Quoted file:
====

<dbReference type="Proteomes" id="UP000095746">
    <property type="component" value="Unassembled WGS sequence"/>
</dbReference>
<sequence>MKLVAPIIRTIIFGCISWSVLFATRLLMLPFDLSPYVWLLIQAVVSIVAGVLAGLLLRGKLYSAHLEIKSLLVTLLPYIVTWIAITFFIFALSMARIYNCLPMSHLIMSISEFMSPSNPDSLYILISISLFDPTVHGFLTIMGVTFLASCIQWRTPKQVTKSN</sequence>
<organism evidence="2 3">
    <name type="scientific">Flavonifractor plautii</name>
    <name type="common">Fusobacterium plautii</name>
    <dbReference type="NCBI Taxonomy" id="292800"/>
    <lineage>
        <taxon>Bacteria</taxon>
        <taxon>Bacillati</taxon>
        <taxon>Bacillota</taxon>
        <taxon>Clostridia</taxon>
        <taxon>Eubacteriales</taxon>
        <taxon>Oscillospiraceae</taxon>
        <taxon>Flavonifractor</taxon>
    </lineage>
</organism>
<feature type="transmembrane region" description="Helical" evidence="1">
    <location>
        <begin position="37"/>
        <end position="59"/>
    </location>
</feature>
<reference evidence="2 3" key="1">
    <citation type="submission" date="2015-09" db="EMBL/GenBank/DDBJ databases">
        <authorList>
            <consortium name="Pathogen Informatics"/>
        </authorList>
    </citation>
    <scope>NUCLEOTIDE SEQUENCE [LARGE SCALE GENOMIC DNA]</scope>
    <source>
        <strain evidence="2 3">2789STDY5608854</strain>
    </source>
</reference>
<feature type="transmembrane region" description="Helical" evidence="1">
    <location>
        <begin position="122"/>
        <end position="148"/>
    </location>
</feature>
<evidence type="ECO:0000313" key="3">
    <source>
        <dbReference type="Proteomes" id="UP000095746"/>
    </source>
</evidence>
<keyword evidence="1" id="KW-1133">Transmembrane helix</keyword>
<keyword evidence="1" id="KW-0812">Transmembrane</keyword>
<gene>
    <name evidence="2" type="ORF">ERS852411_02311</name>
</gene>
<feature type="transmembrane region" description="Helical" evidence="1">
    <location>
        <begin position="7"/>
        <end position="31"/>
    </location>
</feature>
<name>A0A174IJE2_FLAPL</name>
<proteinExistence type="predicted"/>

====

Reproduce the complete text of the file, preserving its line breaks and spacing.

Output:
<dbReference type="Proteomes" id="UP000095746">
    <property type="component" value="Unassembled WGS sequence"/>
</dbReference>
<sequence>MKLVAPIIRTIIFGCISWSVLFATRLLMLPFDLSPYVWLLIQAVVSIVAGVLAGLLLRGKLYSAHLEIKSLLVTLLPYIVTWIAITFFIFALSMARIYNCLPMSHLIMSISEFMSPSNPDSLYILISISLFDPTVHGFLTIMGVTFLASCIQWRTPKQVTKSN</sequence>
<organism evidence="2 3">
    <name type="scientific">Flavonifractor plautii</name>
    <name type="common">Fusobacterium plautii</name>
    <dbReference type="NCBI Taxonomy" id="292800"/>
    <lineage>
        <taxon>Bacteria</taxon>
        <taxon>Bacillati</taxon>
        <taxon>Bacillota</taxon>
        <taxon>Clostridia</taxon>
        <taxon>Eubacteriales</taxon>
        <taxon>Oscillospiraceae</taxon>
        <taxon>Flavonifractor</taxon>
    </lineage>
</organism>
<feature type="transmembrane region" description="Helical" evidence="1">
    <location>
        <begin position="37"/>
        <end position="59"/>
    </location>
</feature>
<reference evidence="2 3" key="1">
    <citation type="submission" date="2015-09" db="EMBL/GenBank/DDBJ databases">
        <authorList>
            <consortium name="Pathogen Informatics"/>
        </authorList>
    </citation>
    <scope>NUCLEOTIDE SEQUENCE [LARGE SCALE GENOMIC DNA]</scope>
    <source>
        <strain evidence="2 3">2789STDY5608854</strain>
    </source>
</reference>
<feature type="transmembrane region" description="Helical" evidence="1">
    <location>
        <begin position="122"/>
        <end position="148"/>
    </location>
</feature>
<evidence type="ECO:0000313" key="3">
    <source>
        <dbReference type="Proteomes" id="UP000095746"/>
    </source>
</evidence>
<keyword evidence="1" id="KW-1133">Transmembrane helix</keyword>
<keyword evidence="1" id="KW-0812">Transmembrane</keyword>
<gene>
    <name evidence="2" type="ORF">ERS852411_02311</name>
</gene>
<feature type="transmembrane region" description="Helical" evidence="1">
    <location>
        <begin position="7"/>
        <end position="31"/>
    </location>
</feature>
<name>A0A174IJE2_FLAPL</name>
<proteinExistence type="predicted"/>